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How to Turn Event Participants into Long-Term Donors

September 26, 2014

Marathons, walkathons, other athletic events runs, educational seminars, and happy hours can help nonprofits use these events to identify new donors. These events are an entry point for many donors with a lot of new opportunity. The idea is to take those new event donors and cultivate to create them into organizational donors and build long lasting relationships with them. Nonprofits want to build relationships with them instead of just giving them an event t-shirt and seeing them the following year.


There are several steps when trying to gain new organizational donors.
1. Identify the prospects. Take a look at who participated in the event. At the point of registration, capture their information, how they heard about the event, why they support the organization, etc. Asking the participants why they support the organization is a revealing question. They might know someone involved or have some familiarity with the organization already.

2. Engage. The key is to build relationships with the participants who are involved and might also be interested in being a donor for the actual organization. Make a personal connection they can remember and get connected through all social media platform your business utilizes. The important tip that can sometimes be forgotten – get their business card! Now you have their email, phone number and a hard copy to remind you to get in contact with them tomorrow. Try to write a little one or two word note on the card about something you spoke to them about and use this memory when you connect on social media to create a stronger relationship that shows that you were engaged in your conversation.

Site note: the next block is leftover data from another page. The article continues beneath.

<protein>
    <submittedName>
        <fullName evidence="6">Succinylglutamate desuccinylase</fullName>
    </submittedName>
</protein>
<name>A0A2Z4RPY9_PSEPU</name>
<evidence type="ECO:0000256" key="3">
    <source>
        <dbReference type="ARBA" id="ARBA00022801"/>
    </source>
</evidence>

3. Qualify. Know who could actually become a donor and who is in a start-up that wouldn’t have the budget. There are several drivers that get people active in events and the organization: affinity to organization, affinity to the mission, affinity to a person, affinity to the event and an affinity to a third party organization.

4. Cultivate. Continuously build your new relationship. Personally invite them to future events and stay in contact through social media.

5. Convert. This is all about team building, choose the players that enjoy your game. Once you have a strong relationship with a potential donor, put forth the effort to tell them about your organizations goals and mission. Now that you know them, you know what motivates them and what their passions are. Show them that your organization has similar interests and get them on your team.


The best thing organizations can do is start small. You don’t have to approach all 5,000 donors. Take a look at the identify stage and select a small sample group. Try getting your feet wet and tweak for your organization, donors, messaging as you learn.

Have more tips or suggestions? Please share them with us!

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